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Hire and Fire - the future of UK employment law

Meredith Hurst Wednesday, October 26, 2011

In a revelatory report leaked from Westminster, Government ministers propose a drastic change to the employment law landscape.

This gist of the report, written by influential venture capitalist Adrian Beecroft, is that businesses must be left to manage their own affairs in a way that allows them to be efficient in a more competitive domestic and global market.

The report begins by saying that employment law and regulation impedes efficiency and competitiveness. So far, the report is nothing new. Successive governments have claimed that employment law stifles business and competition and we often hear about ways of cutting 'red tape'. This is crowd pleasing policy-making - well it pleases businesses but less so groups representing employees and the unions.

The report goes on to state that regulations conceived in an era of full employment are "designed to make employment more attractive"to employees. This is seen as "yesterday's problem."

The suggestion is that excessive regulation is the cause of high unemployment. This may strike some commentators as perverse because removing underperforming employees will undoubtedly increase unemployment in the short term, despite the report making assertions to the contrary.

The indication is that employers will be able to replace incompetent employees with more competent ones. What however happens to the incompetent employees who are out of work?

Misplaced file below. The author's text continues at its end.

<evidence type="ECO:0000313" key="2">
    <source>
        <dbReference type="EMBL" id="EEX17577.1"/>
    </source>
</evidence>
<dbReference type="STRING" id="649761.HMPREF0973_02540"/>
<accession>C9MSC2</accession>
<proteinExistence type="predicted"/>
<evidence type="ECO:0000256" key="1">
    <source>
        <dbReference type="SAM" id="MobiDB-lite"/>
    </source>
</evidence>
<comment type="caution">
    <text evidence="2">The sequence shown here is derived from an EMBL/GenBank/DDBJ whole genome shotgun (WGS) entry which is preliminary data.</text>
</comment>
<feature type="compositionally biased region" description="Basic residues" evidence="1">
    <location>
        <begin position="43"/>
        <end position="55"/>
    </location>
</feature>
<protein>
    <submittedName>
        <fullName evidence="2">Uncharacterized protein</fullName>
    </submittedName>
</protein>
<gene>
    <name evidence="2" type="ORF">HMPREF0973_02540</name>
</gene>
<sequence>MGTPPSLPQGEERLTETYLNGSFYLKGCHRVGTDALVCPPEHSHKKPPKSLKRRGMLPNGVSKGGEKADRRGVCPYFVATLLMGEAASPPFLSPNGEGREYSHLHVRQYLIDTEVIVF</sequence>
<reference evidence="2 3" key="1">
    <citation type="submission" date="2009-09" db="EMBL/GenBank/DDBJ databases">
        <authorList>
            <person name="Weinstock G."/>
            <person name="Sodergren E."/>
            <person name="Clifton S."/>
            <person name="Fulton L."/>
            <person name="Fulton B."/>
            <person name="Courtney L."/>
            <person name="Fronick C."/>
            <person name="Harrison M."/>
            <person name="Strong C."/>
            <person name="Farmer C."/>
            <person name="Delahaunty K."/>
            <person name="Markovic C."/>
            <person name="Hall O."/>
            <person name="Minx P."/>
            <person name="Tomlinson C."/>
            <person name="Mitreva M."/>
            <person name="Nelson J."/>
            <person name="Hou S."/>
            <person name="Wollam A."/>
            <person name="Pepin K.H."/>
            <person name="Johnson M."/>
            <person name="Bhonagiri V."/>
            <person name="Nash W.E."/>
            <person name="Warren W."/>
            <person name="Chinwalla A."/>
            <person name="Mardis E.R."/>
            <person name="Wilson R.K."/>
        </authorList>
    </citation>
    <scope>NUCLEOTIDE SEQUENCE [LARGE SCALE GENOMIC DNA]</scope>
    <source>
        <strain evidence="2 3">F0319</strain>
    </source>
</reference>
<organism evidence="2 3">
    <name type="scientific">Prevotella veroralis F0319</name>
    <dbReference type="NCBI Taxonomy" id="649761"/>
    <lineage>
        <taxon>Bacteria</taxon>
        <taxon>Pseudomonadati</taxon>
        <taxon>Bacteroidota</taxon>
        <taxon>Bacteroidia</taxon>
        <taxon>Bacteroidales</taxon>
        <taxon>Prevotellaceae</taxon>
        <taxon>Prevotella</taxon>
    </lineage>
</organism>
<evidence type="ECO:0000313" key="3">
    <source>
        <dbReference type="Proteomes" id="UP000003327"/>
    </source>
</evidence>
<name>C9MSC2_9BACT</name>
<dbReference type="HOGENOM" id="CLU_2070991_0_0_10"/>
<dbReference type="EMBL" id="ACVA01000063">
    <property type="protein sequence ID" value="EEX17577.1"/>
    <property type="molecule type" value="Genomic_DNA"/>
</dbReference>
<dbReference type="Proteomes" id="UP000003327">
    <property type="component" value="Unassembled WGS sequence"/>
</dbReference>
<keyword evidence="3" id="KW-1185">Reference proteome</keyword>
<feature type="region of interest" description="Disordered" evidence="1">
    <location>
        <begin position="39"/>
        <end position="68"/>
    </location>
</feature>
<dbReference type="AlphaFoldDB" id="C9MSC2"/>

The report also fails to consider why certain employees may perform differently from others. Ill-health, disability or family related problems all contribute to a person's abilities in the workplace. The report does however state that employee protection preventing discrimination must be maintained and as with any government announcement, the devil will be in the detail.

The main area of attack however is the current unfair dismissal law which the government asserts has an effect upon competitiveness of businesses and on the effectiveness and costs of public services.

The suggestion is that employers are tied up by lengthy and complex procedures which, if breached, mean that an employee can claim to have been unfairly treated. There is some truth in that. It is the case in capability dismissals, that an employer has to adhere to what is sometimes seen as a long process in order to set targets, monitor performance and ultimately justify its decision to terminate employment.

What the report fails to acknowledge though is that employers do have a relatively wide discretion and that the employment tribunal must avoid the substitution mindset. This in effect means that the employment tribunal cannot dictate how an employer runs its business or treats performance issues.

The sting in the tail however is the drastic suggestion that employers should be able to dismiss an employee at any time without giving a reason. This is akin to theUSmodel of  'employment at will.'

The government asserts that it would not face a challenge from Europe because unfair dismissal is a UK concept. True, but this early confidence does not appreciate the political backlash which will undoubtedly follow. The unions and employee representative bodies are likely to come out in force against this.

To give some certainty, employees dismissed without reason may be awarded their notice and a payment akin to a redundancy payment.

In an attempt to strike a balanced view, the report acknowledges that the downside of the proposal is that people may be dismissed simply because their employer does not like them but then the employer will pay the higher cost of the redundancy-type payment in these circumstances. Watch this space for more news.

See what the Daily Telegraph has to say 

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